Leather Balls of Ancient Horsemen Used In 3000-year-old War Games
Researchers believe that they have found the oldest balls ever uncovered in Eurasia. The set of leather balls were found in graves of Central Asian horse riders in northern China. They are offering evidence that ball games were played some 3000 years ago. It is believed that not only were ball games important but played a role in the rise of Central Asian equestrian societies.
The amazing discovery was made during excavations of a burial site near Turfan in Northern China, known as Yanghai. According to the New Scientist ‘The Yanghai cemetery, which contains more than 500, was in use between about 3200 and 1850 years ago’. Many of those interred there were horsemen, associating it with an equestrian society of Central Asia.
The area near the city of Turfan in northwest China. (UZH)
Leather balls 500 years earlier than known
During the excavations, three balls that are made of leather were found. The balls’ diameters all measure between 2.5 to 3 inches (7.4 and 9.2cm) and they were dated by researchers using AMS radiocarbon dating which found that they were up to 3200 years old. The media release by University of Zurich quotes Patrick Wertmann as saying that ‘This makes these balls about five centuries older than the previously known ancient balls and depictions of ball games in Eurasia’.
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The three leather balls with diameters between 7.4 and 9.2 cm are between 3200 and 2900 years old. (UZH)
For comparison, the oldest known balls ever found were made in Egypt. They were made out of tied bundles of linen and are 4,500 years old. It is generally held that Pre-Columbian Mesoamerican societies, such as the Olmecs developed rubber balls about 3500 years ago. ‘Until now, it was believed that Europe and Asia followed much later: Greece some 2,500 years ago and China about 300 years later’ reports the University of Zurich.
History of ball games
The dating of the Yanhai balls challenges this narrative about the history of the development of the ball. The researchers wrote in the Journal of Archaeological Science that these ‘predate other currently known antique balls and images of ball games in Eurasia by several centuries’. Therefore, Central Asia societies were making and playing with balls much earlier than believed.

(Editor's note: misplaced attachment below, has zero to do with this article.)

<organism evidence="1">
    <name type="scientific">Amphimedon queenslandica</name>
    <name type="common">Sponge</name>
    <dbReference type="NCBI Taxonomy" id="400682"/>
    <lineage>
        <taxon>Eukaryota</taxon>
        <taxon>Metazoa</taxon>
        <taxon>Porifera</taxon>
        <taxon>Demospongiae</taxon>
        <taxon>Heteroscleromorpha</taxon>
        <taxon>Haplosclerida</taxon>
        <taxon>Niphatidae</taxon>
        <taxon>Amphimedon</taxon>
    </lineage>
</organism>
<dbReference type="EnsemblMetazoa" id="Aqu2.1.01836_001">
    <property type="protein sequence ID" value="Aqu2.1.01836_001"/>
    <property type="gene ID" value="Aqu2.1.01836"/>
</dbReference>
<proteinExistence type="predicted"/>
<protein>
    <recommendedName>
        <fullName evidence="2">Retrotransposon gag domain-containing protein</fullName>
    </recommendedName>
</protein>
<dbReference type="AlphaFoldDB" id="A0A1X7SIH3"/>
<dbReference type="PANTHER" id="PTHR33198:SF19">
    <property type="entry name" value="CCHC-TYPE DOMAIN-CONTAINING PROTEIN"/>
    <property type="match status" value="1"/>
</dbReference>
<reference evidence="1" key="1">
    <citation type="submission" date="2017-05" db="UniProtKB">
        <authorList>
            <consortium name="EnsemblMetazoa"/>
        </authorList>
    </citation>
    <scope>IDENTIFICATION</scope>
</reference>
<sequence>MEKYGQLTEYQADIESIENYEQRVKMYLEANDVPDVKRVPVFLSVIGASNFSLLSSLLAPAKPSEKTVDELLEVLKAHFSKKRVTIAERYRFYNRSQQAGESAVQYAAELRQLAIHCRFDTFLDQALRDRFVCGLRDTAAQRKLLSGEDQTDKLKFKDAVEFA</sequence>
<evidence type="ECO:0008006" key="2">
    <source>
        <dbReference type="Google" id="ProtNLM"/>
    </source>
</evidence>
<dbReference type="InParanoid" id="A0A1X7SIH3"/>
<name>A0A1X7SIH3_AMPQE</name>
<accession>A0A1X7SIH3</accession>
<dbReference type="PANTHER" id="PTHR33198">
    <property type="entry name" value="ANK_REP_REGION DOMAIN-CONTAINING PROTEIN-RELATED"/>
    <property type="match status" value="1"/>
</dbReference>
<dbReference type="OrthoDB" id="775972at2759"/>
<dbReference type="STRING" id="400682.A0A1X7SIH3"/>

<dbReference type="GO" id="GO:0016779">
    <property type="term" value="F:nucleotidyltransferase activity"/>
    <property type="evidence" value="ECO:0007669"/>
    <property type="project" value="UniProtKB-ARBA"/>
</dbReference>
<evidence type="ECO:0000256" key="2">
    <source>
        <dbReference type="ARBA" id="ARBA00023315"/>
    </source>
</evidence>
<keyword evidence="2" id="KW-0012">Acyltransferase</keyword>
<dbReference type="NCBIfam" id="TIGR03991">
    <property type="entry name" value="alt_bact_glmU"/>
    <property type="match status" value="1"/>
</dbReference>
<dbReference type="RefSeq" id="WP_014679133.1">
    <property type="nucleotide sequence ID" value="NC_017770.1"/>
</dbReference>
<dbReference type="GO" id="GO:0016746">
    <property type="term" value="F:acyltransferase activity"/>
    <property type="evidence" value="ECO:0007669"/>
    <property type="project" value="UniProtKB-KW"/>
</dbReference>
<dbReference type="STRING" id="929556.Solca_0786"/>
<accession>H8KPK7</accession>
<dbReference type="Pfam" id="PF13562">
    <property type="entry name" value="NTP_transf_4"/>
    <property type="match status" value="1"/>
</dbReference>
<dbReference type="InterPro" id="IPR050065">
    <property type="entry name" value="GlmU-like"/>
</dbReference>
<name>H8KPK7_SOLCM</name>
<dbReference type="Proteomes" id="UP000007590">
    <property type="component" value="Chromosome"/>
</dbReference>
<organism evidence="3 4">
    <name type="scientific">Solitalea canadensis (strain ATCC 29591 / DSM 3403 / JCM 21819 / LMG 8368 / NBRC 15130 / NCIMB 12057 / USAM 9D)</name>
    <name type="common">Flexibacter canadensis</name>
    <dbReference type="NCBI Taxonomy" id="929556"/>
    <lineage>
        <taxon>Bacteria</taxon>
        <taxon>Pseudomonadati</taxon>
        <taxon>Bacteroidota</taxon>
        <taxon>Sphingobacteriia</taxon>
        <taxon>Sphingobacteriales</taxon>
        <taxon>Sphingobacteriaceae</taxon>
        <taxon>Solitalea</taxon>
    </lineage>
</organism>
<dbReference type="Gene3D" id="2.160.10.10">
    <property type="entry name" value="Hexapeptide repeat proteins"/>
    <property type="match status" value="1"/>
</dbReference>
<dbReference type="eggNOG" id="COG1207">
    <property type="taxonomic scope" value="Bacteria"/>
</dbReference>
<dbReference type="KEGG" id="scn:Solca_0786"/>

In the Journal of Archaeological Science, the researchers state that:
‘Our study approves the antiquity of the Yanghai balls, but the available data is not enough to answer the question how these balls were played’.
Paintings from Greece and elsewhere show that sticks were used in ball games, rather like hockey. Indeed, some sticks, that may have been used in sports have been found in the Yanghai cemetery.
Representation of the ancient Mesoamerican ball game being played on the Great Ballcourt at Chichen Itza . (pop_gino /Adobe Stock)
Mystery of an ancient ball game
This raised the possibility that the balls may have been used in a sport similar to polo, as sticks have also been found at the cemetery. Patrick Wertmann is quoted in the release as saying that ‘Unfortunately, however, the associated archaeological information is not sufficient to answer the question of exactly how these balls were played’. Moreover, the sticks found in the burial grounds come from a much later date than the balls. As a result, it seems unlikely these implements were used to play sports that involve sticks and balls. Wertmann stated that ‘Therefore, the Yanghai leather balls do not extend the history of hockey or polo’.
Base of a funerary kouros, found in Kerameikos, built into Themistokleian wall. Decorated with what appear to be players of a game similar to hockey. (Zde / CC BY-SA 3.0)
However, the balls do indicate that the equestrian society did play some form of sport. Like, the modern age, sport was both entertainment and had an important social function. The artifacts were indicative of a new era in Central Asia linked to environmental changes and the widespread adoption of the horse. In one of the burials was also found a composite bow and a pair of trousers and these are some of the earliest known.
Central Asian equestrian societies
The University of Zurich argues that ‘Both are signs of a new era of horseback riding, horse-riding, and fundamental social change’. The balls were not just playthings. It seems likely that the leather objects and the games associated with them were mainly used for physical training. Moreover, the ballgames may have been used as a form of military training.
The discovery of the artifacts offers an important insight into the history of Central Asia some 3000 years ago. This and other finds in the burial grounds show that it was societies in the region were very innovative. Moreover, it shows that the equestrian societies that ranged over Central Asia were much more advanced and sophisticated than often thought.
Find out more about ancient games and gameplay in the Ancient Origins Magazine Special here.
Top image: Leather balls thought to belong to horsemen of Northern China have been found. Source: 孝通 葛 / Adobe Stock
By Ed Whelan